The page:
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I think mine would be the "Getting Real" concept by 37Signals.com

Basically this is based largely on the same-old-same-old KISS principle, but that simply proves how valid this principle is in many working environments and certainly in IT. I still benefit from this basic principle in my day-to-day programming.

What was your "eye opener" at the time?

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21 Answers 21

The idea that there are jobs out there that don't suck, and that you shouldn't stay in a horrible shop out of loyalty or out of the faulty idea that "everywhere out there is just as bad as this place is." It's not a programming idea, I admit, but it certainly fits the criteria of this question -- it has helped me in my career immensely. It's also helped my mental health immensely! :-)

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"Hear hear" Jim!!! –  Johan Pelgrim Sep 18 '08 at 19:32
    
I sure wish i could just listen to you... –  DFectuoso Dec 31 '08 at 16:45
    
"everywhere out there is just as bad as this place is." - It would be interesting to read stories from people who work in places which disprove this statement, because it has been true to some degree of all places I worked for, depending on how much optimist you are. –  Fredriku73 Jan 7 '09 at 12:05

The fact that it does not matter that the platform you are working on has been developed by some evil corporation. What matters is how much value you are adding to YOUR company by developing in it.

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The Long Tail . This is a very interesting concept to describe the niche strategy of businesses, such as Amazon.com or Netflix, that sell a large number of unique items in relatively small quantities.

The original wired article by Chris Anderson will certainly give a different perspective on business on web.

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Nice article Gulzar! I just read the first page, but will definately read the whole article soon! Thanks much! –  Johan Pelgrim Sep 18 '08 at 19:20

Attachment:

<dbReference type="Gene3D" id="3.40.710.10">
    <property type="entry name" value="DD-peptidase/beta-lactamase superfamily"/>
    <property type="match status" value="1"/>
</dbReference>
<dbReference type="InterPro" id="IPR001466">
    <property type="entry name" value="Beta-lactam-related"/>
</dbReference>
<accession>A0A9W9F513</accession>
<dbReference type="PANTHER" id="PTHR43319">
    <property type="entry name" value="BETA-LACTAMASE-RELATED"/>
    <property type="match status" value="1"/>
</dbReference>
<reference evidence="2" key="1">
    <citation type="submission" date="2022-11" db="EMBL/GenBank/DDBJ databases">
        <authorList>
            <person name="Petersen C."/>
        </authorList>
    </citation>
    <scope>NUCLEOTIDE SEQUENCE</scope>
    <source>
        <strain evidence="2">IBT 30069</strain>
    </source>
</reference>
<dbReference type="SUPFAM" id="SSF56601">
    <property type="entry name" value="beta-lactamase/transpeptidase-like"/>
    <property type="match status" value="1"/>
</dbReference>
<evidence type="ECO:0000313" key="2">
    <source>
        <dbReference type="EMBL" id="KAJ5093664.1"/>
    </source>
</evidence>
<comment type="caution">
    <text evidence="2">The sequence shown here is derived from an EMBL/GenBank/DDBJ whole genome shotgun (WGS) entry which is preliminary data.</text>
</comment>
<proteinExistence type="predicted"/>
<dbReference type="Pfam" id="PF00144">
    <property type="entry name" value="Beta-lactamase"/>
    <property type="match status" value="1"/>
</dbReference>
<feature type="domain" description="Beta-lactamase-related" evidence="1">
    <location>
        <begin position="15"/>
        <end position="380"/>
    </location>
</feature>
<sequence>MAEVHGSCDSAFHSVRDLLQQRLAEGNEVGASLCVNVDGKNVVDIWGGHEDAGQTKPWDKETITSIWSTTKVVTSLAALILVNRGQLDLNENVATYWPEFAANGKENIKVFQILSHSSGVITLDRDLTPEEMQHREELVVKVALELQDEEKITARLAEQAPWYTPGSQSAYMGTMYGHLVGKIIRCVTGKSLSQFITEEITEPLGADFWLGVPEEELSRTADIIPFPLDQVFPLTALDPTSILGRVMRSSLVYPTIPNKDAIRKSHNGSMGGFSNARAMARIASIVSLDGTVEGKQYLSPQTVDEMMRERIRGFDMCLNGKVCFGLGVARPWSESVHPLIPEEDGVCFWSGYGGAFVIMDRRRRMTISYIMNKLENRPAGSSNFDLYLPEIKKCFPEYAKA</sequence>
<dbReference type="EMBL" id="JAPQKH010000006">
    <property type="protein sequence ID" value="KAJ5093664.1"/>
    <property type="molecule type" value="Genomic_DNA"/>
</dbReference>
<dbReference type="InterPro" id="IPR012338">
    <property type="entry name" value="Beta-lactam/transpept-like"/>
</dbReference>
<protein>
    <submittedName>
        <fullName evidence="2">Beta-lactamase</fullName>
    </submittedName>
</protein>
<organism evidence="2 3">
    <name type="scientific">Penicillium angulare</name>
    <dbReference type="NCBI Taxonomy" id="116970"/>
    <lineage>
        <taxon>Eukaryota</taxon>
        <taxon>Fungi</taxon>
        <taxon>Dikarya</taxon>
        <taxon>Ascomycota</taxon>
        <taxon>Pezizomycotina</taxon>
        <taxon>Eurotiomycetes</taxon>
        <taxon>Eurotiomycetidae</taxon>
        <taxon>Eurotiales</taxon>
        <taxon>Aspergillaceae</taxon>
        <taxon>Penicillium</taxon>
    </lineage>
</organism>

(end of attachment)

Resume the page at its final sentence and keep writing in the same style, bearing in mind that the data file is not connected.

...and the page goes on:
An opposing view: theregister.co.uk/2008/11/07/long_tail_debunked –  Bob Cross Dec 2 '08 at 15:14

Code generation. We consistently cut about 30% off of our projects by generating robust business objects automagically, and working on an ORM tool pushed me to a new level as a developer.

Tools like CodeSmith are absolutely invaluable.

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Agile project management

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And how did Agile project management benefit you as a programmer Phunchak? –  Johan Pelgrim Sep 18 '08 at 19:15
    
More involvement with the customer so better requirements, Less formal management, (unless you like dealing with manager), more time for actual coding, and more finished projects (nothing is as rewarding as seeing somebody actually using your program) –  EvilEddie Sep 18 '08 at 19:25

Eeek.... You want me to pick just one?

I was very resistant to "Structured Programming" but finally came around to seeing the light (yeah, I'm old -- I've been doing this a while).

On the other hand, I caught on to "Object-Oriented Programming" right away (I'd been programming 10 years by that time, but it would be another 5 before someone would pay me to write C++ code). That was probably the brightest lightbulb going on over my head.

Now, I'm picking up the MVP pattern and Dependency Injection.

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Thanks James... BTW, what is the MVP pattern... Or did you mean the MVC pattern? :-P –  Johan Pelgrim Sep 18 '08 at 19:21
    
Now if they would just come up with OOP Structured (OOPS) Programming. –  bruceatk Sep 18 '08 at 19:23
    
MVP is "Model-View-Presenter" which is a variation of MVC which seems better to me. –  James Curran Sep 18 '08 at 19:30

Functional programming.

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Functional programming definately is a paradigm shift. I didn't try it hard (or long) enough to really see the light. Are you programming professionally in a functional language Zach? Which one? And can you explain why it was such an elightment for you? Thanks in advance for your answer! –  Johan Pelgrim Sep 18 '08 at 19:30